The first time Roy Hodgson visited Wembley Stadium on 3 May 1975, he witnessed West Ham win the FA Cup final, the last all-English team to do so. Back then, Margaret Thatcher had been leader of the Conservative Party, in opposition, for less than three months and on the day before the final, one David Robert Joseph Beckham was born in Whipps Cross hospital, Leytonstone. Hodgson himself was 27 years old and coming to the end of a non-league playing career at Carshalton Athletic.
Beckham will be at Wembley today to be honoured by Uefa for his 115 England caps, along with Peter Shilton and Sir Bobby Charlton as well as relatives of the two other centurions, the late Bobby Moore and Billy Wright. Beckham may wish to point out to Hodgson that he has never officially retired from international football.
Beckham will get the adulation of the home support, but today is much more significant for Hodgson who, at 64 manages England at Wembley for the first time after a long, and peripatetic coaching career. Not just his first game at Wembley but England's last match before they embark for Poland, and ultimately Ukraine, on Wednesday and the European Championships campaign that has been thrown at Hodgson after one of the Football Association's most dramatic six months.
First the captain John Terry was removed from his position, then Fabio Capello walked out. In the last few days and weeks, Jack Wilshere, Gareth Barry and Frank Lampard have all been lost to the England team this summer. Today, Wembley gets its first glimpse of what might be Hodgson's first XI for France on 11 June. This is not the end of two years' worth of work and planning, it is the start.
For Hodgson, however, none of those details will affect his enjoyment of today. He might have been a child of the post-war baby boom but his nicely formal, considered approach seems to owe more to the orthodoxies of the 1950s than the 1960s. He values tradition. This is a proud moment for him. He has reached the pinnacle of English management and even the last-minute nature of his appointment will not change his enjoyment of that. "Managing at Wembley is fantastic," Hodgson said. "Last week [against Norway in Oslo] was a good first game, but it won't compare to 90,000 people at Wembley on the Queen's Diamond Jubilee. It'll be a very big occasion for me." His playing career was too modest ever to lead him to Wembley although he recalled playing at the old stadium for a Uefa XI against an FA team the day after the final of Euro 96.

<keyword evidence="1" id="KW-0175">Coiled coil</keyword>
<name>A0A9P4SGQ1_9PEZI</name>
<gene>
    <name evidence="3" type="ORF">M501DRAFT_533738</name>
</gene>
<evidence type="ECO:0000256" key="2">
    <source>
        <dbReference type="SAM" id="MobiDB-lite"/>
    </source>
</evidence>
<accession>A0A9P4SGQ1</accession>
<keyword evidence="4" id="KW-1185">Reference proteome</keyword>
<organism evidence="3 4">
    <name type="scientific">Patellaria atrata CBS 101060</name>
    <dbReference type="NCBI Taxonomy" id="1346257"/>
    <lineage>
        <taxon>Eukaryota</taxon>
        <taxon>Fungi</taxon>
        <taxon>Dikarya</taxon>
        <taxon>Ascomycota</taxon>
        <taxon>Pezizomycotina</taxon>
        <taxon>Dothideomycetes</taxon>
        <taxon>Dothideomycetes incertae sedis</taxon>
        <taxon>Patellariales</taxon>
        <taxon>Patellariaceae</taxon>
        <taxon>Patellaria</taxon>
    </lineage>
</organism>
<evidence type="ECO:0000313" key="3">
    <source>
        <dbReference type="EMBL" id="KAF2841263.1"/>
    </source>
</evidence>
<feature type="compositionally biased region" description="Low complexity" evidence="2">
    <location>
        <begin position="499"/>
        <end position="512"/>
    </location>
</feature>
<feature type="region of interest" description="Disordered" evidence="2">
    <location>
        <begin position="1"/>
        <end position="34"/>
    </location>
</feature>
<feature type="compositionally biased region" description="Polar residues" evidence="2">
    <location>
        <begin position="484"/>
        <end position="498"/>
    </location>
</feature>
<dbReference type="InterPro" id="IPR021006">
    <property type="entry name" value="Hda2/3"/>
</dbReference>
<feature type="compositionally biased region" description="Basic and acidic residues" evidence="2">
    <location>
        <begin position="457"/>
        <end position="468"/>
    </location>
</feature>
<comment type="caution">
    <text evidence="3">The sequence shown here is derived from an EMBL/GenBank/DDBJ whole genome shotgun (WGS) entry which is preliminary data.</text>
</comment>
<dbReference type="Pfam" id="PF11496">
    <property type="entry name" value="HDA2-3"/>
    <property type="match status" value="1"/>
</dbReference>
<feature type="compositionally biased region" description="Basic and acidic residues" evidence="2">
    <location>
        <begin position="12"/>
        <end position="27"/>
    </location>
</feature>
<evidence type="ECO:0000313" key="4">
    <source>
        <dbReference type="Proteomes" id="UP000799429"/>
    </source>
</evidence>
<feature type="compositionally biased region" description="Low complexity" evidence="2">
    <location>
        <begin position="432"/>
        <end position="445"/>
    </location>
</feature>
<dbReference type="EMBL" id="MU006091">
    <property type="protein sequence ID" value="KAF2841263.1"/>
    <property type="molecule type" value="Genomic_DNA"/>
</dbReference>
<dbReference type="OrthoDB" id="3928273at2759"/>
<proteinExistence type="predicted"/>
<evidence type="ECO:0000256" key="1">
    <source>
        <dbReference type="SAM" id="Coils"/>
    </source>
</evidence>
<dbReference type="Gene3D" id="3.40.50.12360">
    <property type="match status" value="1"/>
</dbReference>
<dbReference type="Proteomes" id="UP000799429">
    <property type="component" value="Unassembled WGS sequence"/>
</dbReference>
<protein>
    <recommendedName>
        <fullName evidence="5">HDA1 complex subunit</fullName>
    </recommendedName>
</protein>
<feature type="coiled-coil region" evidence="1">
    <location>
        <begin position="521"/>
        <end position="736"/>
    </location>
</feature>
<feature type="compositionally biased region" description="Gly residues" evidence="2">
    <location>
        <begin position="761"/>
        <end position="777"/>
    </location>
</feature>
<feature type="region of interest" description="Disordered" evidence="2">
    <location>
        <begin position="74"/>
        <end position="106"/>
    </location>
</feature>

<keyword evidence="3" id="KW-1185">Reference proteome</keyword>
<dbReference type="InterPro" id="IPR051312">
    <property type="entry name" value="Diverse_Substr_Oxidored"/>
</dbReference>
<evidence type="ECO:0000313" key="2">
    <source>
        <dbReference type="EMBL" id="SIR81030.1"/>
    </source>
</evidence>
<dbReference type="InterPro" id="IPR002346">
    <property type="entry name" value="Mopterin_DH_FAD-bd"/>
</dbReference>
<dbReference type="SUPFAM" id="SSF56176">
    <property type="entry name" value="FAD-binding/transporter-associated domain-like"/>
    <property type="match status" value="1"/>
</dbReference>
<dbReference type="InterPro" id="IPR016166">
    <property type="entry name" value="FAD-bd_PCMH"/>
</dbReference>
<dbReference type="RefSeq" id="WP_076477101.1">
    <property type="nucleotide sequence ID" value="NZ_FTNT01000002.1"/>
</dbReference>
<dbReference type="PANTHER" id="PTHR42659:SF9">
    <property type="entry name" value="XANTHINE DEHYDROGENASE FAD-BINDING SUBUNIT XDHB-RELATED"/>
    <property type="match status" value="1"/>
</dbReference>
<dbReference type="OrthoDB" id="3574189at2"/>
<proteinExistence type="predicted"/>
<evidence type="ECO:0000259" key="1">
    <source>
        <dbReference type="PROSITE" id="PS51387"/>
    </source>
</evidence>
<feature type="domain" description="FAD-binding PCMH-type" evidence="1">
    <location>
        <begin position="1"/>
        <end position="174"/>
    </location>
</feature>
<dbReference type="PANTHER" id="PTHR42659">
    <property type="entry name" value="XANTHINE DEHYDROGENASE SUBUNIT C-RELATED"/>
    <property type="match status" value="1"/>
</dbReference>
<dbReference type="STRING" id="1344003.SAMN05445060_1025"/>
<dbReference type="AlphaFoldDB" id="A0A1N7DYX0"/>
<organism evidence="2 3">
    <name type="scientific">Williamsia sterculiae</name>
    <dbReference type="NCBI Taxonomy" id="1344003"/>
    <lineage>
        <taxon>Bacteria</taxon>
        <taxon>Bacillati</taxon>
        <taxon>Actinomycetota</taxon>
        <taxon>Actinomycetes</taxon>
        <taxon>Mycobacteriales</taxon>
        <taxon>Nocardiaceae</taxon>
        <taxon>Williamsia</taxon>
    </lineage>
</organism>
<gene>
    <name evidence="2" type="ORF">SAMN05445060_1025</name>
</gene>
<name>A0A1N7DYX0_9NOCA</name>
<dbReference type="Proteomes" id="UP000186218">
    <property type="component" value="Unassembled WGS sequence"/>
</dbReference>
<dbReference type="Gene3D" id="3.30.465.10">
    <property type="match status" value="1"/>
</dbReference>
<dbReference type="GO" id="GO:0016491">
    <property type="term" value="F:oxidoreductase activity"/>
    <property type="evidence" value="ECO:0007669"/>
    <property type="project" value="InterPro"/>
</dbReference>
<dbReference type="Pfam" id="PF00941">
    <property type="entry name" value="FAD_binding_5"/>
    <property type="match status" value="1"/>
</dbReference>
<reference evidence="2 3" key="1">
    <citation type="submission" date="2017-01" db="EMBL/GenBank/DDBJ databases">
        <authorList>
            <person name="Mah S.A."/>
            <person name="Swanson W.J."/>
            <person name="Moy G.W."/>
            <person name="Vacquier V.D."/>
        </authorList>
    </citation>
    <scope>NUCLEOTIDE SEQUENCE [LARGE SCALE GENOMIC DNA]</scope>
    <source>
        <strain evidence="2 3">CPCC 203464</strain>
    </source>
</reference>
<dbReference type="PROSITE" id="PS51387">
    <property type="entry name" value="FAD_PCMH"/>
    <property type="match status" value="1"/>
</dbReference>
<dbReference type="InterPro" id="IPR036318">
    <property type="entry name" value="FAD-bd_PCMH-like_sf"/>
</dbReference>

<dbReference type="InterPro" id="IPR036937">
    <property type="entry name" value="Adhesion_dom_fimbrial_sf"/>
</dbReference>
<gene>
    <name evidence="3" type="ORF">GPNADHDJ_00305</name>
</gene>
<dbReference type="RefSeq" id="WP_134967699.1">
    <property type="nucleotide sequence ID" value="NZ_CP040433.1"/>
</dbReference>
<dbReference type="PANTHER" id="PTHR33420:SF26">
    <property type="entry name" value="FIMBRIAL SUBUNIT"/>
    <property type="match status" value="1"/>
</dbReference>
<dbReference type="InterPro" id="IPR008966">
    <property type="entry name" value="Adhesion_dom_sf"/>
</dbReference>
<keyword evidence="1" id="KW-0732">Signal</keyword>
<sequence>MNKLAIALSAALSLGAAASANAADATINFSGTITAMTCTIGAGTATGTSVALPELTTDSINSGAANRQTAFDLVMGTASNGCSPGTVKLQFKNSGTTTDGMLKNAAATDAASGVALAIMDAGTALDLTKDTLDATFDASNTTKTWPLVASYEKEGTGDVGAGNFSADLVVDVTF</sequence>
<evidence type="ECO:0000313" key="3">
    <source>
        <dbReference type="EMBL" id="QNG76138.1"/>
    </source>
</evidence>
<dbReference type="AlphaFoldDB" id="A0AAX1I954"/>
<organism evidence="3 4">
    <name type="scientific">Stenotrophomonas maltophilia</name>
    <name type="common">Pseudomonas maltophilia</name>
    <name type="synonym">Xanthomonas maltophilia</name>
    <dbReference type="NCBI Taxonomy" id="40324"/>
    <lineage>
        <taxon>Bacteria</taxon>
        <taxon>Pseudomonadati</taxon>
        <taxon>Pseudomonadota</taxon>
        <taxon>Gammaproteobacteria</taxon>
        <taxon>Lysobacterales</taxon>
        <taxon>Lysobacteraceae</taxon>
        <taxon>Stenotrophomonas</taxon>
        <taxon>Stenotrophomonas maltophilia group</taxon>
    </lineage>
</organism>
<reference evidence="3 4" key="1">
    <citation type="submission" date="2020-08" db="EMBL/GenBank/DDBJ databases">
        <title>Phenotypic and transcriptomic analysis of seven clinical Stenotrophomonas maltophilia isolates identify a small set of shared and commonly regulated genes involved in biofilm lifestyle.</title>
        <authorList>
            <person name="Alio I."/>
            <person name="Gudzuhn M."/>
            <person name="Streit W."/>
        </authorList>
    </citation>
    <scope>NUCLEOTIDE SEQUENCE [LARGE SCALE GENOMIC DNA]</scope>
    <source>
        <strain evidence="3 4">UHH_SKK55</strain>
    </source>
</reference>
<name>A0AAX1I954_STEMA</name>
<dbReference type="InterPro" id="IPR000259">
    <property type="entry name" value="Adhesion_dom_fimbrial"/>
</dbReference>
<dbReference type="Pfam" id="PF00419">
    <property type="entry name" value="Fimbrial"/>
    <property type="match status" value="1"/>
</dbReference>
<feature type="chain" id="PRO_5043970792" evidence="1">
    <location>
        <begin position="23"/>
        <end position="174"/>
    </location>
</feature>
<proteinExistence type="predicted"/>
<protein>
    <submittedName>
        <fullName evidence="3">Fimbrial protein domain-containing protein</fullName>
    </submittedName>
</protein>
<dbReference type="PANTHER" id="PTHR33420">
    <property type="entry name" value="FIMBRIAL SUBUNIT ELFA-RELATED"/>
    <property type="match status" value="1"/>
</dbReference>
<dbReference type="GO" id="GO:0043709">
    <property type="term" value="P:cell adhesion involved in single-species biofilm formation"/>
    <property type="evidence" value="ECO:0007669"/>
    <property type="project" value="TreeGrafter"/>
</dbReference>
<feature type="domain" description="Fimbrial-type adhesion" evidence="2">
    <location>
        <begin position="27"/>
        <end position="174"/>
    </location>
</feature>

The side Hodgson has picked, with Alex Oxlade-Chamberlain and Danny Welbeck in the team has the potential to fire the imagination of the country. It is young and bold and, on the brink of a tournament, it has a pleasing element of risk to it. Hodgson maintained yesterday that he is still experimenting with this team but this side is a statement of intent.
"I've not set a final path so I can't tell you how far along the path we are," he said. "I haven't set the end goal. As a football coach who's worked year after year, done session after session, I find it very hard to understand how any one can remotely imagine that, in two weeks, you could get a team playing the way you'd like them to play. If you ask me if I'm happy that the players have responded well... then I'm happy. I think they'll be OK. But you don't model a team in two weeks. It's not a possibility."
The first-choice back five of Joe Hart, Glen Johnson, John Terry, Gary Cahill and Ashley Cole offer reassurance. Steven Gerrard and Scott Parker will start, barring any late problems, in the centre of midfield. "Audition is too strong a word to use with so many senior players, but it's preparatory," was Hodgson's way of explaining it.
In order to convince Hodgson to play this team, with Oxlade-Chamberlain and Welbeck, against France in nine days' time it will take quite a performance this evening. There would be no shame in playing conservatively against France and using James Milner and Stewart Downing on the wings to tuck in and keep the midfield tight. This time last year Oxlade-Chamberlain had not played outside League One but he has an opportunity now to stake a claim in England's future.Reuse content